“In fact, what distinguishes it essentially from [other Japanese singing traditions] […] is the ‘guttural’ sound. In the Ainu language, according to the Ainu-Japanese dictionary compiled by Chiri Mashio, rek means ‘to speak’ or ‘make a sound” and kut means “throat.'” (Jean-Jacques Nattiez)

This would imply that the original form of Rekuhkara does not in fact utilize a lighter tone. On the contrary. The fact that the name itself roughly means “to make a sound from the throat” means that this practice was surely meant to have its vocalization and resonance come from the throat.

Not only in sound, but in form as well, the Inuit and Ainu people clearly have a relation in their musical traditions. It is hard to deny the similarities between both techniques due to the fact that they typically use women, they attempt (or at least at one point they did) to use their partners mouth and throat as a resonating cavity, they both use inhales as a part of the sound, and there are possible connections geographically from their history as the Inuit have been linked to Mongolia and the surrounding Central Asian territories.

From here, I tried to find a connection between the Central Asian natives and the Ainu people. Because throat singing as a practice is generally thought to have originated in the Mongolian/Tibetan/Siberian region, it is reasonable to believe that the Ainu could possibly have been influenced by these groups who are close in geographic proximity. With this in mind, I believe there is possibly a connection between the Ainu people and a Tribe in Northern Russia: The Nganasan people. There are multiple things that can be connected between these two tribes, but the first we will be looking at is the significance of bears, and the similarities between many of their ceremonies and tradition. Both the Ainu and the Nganasan people have ceremonies that are based around bears and their belief in bears as a god or an overall important figure. In fact, in the Ainu language bear can also be translated to god, so clearly the bear holds a very important cultural status in their community. In addition, the Ainu people have an old tradtion that involves sacrificing a bear, as well as a small animal (typically a deer), and then eating the animals that were sacrificed. During this ceremony, they perform Rekuhkara, dance, and then perform a ritual that involves a tribe member imitating “the pleasure the god must have experienced in the last moments before the release of its spirit.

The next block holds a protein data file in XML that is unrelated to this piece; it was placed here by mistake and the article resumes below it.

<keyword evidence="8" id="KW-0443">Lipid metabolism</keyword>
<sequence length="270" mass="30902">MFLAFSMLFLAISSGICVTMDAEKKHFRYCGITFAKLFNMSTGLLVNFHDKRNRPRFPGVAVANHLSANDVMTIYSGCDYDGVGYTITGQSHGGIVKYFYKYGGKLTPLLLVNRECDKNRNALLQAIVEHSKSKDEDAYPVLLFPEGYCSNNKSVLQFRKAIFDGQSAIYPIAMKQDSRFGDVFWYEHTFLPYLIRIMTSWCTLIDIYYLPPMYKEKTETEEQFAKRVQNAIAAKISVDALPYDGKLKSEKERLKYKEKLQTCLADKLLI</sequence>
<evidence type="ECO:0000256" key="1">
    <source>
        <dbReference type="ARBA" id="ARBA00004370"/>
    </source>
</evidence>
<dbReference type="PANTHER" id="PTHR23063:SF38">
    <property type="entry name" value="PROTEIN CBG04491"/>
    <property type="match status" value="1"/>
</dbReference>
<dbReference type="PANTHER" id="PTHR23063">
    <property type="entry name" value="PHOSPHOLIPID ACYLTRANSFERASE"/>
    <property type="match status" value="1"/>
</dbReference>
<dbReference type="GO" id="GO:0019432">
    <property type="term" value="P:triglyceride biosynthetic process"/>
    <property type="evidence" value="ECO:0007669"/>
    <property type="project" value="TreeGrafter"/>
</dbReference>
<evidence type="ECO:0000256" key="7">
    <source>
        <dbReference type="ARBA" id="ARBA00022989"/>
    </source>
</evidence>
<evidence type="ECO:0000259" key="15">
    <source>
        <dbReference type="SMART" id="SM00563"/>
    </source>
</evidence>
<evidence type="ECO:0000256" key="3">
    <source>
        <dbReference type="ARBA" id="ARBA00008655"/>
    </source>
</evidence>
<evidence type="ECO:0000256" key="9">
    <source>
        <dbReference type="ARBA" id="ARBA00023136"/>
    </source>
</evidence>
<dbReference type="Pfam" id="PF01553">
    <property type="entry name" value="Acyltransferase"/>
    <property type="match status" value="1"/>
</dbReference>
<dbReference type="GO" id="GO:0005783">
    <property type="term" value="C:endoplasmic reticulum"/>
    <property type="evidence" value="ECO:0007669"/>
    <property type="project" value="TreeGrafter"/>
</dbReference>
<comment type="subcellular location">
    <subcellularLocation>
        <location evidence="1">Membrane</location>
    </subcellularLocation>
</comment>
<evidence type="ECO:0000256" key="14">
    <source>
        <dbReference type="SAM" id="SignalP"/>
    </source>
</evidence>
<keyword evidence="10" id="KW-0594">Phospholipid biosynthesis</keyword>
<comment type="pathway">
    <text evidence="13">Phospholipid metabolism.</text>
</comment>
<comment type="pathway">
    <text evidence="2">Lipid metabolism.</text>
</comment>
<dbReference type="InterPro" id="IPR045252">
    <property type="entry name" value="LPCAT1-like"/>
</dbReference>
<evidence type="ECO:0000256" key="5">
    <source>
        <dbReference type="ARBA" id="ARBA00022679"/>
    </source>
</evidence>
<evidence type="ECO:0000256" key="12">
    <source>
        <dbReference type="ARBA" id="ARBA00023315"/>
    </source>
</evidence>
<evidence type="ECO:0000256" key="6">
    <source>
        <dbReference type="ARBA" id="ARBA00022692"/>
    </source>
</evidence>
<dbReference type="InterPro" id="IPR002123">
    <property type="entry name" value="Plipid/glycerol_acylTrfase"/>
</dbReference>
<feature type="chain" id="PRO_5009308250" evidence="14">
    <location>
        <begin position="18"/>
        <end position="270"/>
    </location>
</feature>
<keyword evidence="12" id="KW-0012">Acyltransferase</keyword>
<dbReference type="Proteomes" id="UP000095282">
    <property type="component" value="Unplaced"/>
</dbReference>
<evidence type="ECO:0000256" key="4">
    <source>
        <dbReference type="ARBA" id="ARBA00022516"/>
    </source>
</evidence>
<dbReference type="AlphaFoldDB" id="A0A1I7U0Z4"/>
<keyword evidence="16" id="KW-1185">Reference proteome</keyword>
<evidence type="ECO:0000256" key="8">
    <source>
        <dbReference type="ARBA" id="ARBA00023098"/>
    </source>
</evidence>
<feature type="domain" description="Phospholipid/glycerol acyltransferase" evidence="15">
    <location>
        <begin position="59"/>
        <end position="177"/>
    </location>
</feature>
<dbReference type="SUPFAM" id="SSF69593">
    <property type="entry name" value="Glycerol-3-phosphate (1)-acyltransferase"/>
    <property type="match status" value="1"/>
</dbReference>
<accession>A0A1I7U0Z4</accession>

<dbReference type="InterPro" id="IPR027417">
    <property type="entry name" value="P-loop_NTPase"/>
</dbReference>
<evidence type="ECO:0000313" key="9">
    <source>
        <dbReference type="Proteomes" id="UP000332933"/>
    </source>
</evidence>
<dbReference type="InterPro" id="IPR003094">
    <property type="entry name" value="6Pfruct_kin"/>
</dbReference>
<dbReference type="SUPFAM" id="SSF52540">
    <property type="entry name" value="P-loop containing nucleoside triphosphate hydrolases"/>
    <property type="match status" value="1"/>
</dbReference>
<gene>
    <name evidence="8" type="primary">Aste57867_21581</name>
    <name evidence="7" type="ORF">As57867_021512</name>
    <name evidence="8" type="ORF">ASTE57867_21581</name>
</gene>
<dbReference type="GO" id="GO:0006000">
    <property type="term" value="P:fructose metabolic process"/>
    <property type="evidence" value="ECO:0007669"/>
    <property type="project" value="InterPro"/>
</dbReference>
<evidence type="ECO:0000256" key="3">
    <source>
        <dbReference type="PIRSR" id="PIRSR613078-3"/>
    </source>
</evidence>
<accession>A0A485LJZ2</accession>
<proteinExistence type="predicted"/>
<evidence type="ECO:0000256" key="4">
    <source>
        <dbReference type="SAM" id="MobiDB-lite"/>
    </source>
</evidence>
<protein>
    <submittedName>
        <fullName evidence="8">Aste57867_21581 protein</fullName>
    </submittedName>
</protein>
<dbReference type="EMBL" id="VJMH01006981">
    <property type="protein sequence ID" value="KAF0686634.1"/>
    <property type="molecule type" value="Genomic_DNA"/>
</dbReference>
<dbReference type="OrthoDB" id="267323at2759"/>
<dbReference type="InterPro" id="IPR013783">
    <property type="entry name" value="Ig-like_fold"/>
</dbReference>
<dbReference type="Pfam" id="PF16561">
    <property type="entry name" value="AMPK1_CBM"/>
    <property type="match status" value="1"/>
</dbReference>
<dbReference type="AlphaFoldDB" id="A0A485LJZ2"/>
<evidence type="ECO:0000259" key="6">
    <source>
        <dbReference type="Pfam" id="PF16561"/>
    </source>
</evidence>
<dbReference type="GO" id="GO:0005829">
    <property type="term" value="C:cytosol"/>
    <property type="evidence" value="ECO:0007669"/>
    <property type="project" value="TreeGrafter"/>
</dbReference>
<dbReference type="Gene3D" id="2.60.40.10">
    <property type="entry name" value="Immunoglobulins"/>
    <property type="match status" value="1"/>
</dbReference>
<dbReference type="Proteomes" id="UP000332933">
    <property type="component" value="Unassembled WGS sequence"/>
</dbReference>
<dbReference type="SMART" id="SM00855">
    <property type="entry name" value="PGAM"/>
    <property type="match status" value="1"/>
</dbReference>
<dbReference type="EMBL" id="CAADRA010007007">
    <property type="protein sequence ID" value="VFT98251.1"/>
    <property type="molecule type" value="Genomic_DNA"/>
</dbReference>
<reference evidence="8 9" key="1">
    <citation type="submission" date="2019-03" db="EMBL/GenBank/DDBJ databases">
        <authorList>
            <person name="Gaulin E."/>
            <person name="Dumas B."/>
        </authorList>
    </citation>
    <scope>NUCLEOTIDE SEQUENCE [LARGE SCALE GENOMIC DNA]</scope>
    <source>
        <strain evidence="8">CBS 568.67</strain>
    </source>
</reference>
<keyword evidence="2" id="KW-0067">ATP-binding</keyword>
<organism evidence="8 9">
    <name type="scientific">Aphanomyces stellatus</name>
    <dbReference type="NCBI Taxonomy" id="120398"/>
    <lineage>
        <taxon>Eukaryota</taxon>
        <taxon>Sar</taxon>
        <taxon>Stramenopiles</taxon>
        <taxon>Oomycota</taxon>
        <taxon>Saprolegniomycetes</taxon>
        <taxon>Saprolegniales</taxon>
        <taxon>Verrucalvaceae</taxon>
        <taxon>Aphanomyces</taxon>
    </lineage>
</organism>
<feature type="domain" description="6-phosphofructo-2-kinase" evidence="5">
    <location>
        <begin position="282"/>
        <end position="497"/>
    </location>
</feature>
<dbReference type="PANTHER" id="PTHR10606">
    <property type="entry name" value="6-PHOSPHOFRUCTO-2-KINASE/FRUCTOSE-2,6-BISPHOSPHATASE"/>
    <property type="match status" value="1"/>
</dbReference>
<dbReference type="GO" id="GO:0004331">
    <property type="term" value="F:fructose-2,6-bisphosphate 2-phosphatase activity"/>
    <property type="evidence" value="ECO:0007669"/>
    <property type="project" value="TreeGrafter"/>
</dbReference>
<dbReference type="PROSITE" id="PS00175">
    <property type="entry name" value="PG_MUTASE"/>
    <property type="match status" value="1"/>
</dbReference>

They believed that inside the bear is the spirit of the god, and in order to release it, it must be sacrificed. This practice is even more interesting when you compare it to the traditions of the Nganasan people as well. They have a ceremony/tradition simply called the “Bear Dance” in which they attempt to imitate a bear both physically and audibly. The bear dance is performed in a low, grumbling voice which is reminiscent of throat singing, however they seem to call it throat rasping rather than singing. Regardless, these similarities are hard to ignore.